Fun State Management With Ember and Microstates

Aug 14 · 8 min read

For the past 8 months my team and I have been using Microstates.js in our Ember.js application to make state management more fun. I’m going to tell you about what motivated our decision, what the payoffs have been, and help you do it too.


UX Design of table populated with financial data.

I work at Allovue, an education finance company, that gets more money to K-12 students by helping public school districts understand, manage, and budget their money. Because we deal with financial data we tend to have many tables in our UI.

The 20+ tables we show our users all require some common functionality besides simply showing rows and columns. Each table needs to be filterable, sortable, and paginated. With just those 3 features there’s quite a bit of state to manage. We have to know which columns should be sorted and in what directions, what columns have filters applied, what filter operators are used, how many items per page to show, etc. To further complicate matters, some of these pieces of state are dependent on one another. For example, if I change the sort direction I need to reset the pagination to page 1.

How would you implement all those features using Data Down Actions Up (DDAU)? You can do it, but it gets a bit messy and is less fun.

So Many Arguments

We have a contextual component for our tables that makes it possible to pre-wire these related components with the necessary data and actions. However, the API for this contextual component is a bit unwieldy. We have to pass in each piece of state along with the action for updating that state.

We want to show parts of this state as query params in the url to make it shareable between users. Meeting this requirement means having controller.js own the data rather than the <Table> component.

Grouping Related State

To reduce the number of individual actions and state being passed through it may be a good idea to group related data together into an object to pass through. This may give you something more like this:

This definitely looks more manageable, however now there are some new problems:

Keeping Stuff In Sync

Our customers have lots of data which means that we can’t load it all at once from the server. To keep the page feeling snappy we have to paginate the data and only load a portion at a time. The server does the pagination for us since it knows about all the data and is faster. This means that if a sort changes, or a filter changes, we have to refetch our data. We don’t want the entire route to rerender every time the state of the table changes, instead we want the <Table/> to load it’s own data and show a loading spinner while that happens.

To do that we put a didReceiveAttrs hook inside of <Table/> and perform an ember-concurrency task anytime the state changes.

This is all well and good, so let’s try and update a piece of state. Let’s say we want to change the sort direction on a column. The natural thing an Ember developer might write for the sort component action would be something like this:

Congratulations, you have just violated DDAU and have mutated some state you didn’t own. It was WAY too easy to do that! This will not trigger our didReceiveAttrs hook because it only runs when an entire object reference changes, not just a property of the object.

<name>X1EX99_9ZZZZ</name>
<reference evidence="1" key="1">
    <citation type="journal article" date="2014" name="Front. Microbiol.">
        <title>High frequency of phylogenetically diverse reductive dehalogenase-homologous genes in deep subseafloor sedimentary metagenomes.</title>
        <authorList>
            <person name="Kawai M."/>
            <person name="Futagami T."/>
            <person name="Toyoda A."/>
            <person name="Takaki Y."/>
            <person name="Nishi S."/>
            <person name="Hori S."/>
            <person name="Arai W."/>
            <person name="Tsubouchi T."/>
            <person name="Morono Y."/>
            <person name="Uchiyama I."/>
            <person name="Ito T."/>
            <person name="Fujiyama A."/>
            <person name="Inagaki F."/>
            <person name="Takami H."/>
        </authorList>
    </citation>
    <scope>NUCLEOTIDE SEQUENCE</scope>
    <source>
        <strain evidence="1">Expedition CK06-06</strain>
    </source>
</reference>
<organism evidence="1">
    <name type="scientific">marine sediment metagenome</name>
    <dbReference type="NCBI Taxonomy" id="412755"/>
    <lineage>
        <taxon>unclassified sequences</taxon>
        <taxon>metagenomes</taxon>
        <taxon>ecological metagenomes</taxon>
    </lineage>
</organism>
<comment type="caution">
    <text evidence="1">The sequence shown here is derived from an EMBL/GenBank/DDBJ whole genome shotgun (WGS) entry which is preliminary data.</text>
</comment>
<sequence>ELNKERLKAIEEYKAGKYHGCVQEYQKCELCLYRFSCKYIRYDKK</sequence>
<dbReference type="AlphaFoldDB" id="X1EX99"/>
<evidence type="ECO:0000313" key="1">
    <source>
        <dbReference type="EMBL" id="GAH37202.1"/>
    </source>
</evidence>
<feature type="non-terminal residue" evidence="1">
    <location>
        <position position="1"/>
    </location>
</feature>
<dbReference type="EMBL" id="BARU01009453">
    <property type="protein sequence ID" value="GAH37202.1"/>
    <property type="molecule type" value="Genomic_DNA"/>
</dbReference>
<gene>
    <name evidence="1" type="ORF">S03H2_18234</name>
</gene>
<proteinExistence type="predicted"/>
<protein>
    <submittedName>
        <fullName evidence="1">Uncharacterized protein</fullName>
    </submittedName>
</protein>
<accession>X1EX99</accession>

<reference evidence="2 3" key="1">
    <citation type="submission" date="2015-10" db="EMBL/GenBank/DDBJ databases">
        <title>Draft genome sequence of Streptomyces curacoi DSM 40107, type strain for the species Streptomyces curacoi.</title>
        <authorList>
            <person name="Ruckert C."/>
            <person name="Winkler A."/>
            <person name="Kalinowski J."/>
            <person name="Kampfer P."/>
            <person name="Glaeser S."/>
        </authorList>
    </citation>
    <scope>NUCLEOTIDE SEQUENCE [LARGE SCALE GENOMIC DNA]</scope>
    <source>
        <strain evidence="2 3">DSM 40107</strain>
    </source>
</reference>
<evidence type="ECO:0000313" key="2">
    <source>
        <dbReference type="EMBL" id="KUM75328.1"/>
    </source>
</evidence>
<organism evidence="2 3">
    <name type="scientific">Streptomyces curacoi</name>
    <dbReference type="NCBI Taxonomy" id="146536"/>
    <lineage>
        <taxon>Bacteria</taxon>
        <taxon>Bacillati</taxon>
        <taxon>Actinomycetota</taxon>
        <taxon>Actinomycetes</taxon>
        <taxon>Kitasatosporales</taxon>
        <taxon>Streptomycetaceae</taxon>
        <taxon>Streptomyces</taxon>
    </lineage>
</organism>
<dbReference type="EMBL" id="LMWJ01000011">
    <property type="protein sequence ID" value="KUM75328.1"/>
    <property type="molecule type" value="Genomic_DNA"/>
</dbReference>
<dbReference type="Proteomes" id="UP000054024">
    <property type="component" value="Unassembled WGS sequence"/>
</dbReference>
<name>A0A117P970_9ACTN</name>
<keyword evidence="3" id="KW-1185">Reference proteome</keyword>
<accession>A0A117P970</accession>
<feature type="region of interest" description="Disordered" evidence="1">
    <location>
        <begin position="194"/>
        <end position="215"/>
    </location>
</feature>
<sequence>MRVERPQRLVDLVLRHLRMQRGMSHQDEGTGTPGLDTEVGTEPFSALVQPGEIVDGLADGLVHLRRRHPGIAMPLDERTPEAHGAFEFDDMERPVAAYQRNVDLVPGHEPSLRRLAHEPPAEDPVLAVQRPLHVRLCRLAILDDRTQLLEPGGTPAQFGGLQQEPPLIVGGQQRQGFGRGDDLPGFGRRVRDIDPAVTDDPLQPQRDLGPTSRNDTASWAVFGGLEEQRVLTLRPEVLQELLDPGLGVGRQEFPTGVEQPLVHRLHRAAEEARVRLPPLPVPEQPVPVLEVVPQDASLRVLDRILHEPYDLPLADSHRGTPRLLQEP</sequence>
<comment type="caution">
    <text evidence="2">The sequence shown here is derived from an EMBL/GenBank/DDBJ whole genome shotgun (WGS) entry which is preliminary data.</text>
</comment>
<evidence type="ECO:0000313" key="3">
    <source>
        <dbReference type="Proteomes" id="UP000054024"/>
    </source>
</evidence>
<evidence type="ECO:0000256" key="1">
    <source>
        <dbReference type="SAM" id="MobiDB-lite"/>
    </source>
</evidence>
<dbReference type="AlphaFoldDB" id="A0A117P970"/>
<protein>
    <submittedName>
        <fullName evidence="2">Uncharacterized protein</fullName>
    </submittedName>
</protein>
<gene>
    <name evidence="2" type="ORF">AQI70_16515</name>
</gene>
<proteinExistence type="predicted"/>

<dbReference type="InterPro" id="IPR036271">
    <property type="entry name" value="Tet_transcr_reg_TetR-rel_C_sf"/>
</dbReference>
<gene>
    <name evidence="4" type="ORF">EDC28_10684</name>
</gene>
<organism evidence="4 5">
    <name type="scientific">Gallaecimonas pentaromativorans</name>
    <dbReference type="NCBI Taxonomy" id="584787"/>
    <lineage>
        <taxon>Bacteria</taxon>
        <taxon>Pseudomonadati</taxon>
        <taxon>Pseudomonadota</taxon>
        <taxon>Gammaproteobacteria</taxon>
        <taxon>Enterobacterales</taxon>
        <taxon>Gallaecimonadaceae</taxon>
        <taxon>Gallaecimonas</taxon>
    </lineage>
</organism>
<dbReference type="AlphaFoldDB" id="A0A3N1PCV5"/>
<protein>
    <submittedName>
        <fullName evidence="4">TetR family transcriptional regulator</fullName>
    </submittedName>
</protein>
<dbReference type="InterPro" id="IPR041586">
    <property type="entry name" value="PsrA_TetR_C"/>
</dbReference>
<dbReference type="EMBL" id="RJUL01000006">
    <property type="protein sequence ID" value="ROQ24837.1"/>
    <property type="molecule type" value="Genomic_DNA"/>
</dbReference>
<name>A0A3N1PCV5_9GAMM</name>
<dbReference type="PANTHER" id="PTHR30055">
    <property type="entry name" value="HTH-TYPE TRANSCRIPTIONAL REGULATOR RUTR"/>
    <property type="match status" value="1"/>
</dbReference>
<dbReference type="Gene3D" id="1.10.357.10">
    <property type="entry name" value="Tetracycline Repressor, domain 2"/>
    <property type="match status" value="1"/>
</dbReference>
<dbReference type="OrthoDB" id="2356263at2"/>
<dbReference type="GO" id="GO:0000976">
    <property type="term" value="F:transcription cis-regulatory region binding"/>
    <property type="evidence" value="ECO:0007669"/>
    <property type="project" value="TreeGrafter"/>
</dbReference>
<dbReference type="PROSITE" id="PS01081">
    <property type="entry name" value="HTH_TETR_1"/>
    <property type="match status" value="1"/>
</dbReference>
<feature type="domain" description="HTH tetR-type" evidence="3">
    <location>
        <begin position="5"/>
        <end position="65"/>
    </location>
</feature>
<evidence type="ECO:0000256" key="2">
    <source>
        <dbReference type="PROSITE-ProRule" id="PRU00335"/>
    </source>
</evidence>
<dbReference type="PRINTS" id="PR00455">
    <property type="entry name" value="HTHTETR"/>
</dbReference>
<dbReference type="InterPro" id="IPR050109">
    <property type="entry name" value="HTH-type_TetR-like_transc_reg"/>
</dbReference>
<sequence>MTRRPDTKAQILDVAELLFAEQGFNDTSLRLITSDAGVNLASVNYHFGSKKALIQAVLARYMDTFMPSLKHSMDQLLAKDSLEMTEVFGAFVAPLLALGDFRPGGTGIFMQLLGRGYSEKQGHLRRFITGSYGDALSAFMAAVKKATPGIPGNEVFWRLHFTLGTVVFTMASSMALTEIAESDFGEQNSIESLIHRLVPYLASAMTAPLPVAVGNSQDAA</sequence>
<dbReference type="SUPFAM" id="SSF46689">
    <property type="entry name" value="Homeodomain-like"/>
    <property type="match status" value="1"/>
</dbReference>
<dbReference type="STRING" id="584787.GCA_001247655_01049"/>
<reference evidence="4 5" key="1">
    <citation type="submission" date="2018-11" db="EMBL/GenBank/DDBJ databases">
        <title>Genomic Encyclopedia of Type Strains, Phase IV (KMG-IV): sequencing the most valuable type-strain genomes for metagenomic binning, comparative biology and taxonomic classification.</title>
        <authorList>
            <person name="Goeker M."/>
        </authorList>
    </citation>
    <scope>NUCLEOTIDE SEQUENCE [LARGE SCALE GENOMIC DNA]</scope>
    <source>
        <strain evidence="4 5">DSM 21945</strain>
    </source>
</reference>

Additionally, if you have any computed properties that look like this:

Those aren’t going to update either. You’d have to specify each part of the dependent key you care about 'sort.{dir,column}'.

In order to get didReceiveAttrs to fire and have simple computed property definitions, we have to replace the ENTIRE sort object that is being passed in. So how do we do that?

In our controller we’d need to have an action that does something like this:

And our component that’s using this action would have to pass in an object like this:

Why Is This So Hard? 😫

All I want to do is reload my data anytime the state of the table changes. If it was just one piece of state it wouldn’t be so bad. However, the reality in most apps is that there’s a lot more state than that to manage. This means that for every, single piece of state in my app that needs to behave this way I’ll have to:

  • Create my state object and pass it to my components
  • Create an action that copies a new state object and pass that action to my components
  • Use my action in a child component and pass it an entire object instead of just the property I care about
  • Make sure my computed properties all specify the properties they care about on the state object instead of just the object itself

The worst part about this is that even if I go through all these hoops, there’s no guarantee that another developer won’t do set(this.sorts, 'dir', dir) and introduce a bug later on. It feels very natural and good to mutate state in this way. Expecting future developers (including myself) to remember to go against this intuitive API sets them up to do the wrong thing.

Microstates to the Rescue

Fortunately for me, I listen to the Frontside Podcast and heard about this very interesting library called Microstates.js which addresses these issues.


What we’re really after here is immutability. We want our table’s state to act more like a movie than an individual picture. Meaning we don’t want to mutate the properties of the state in-place to update the view, we want to replace it entirely. This way, any change to the state will make all our didReceiveAttrs hooks and computed properties update, without us having to listen to every single property in the object.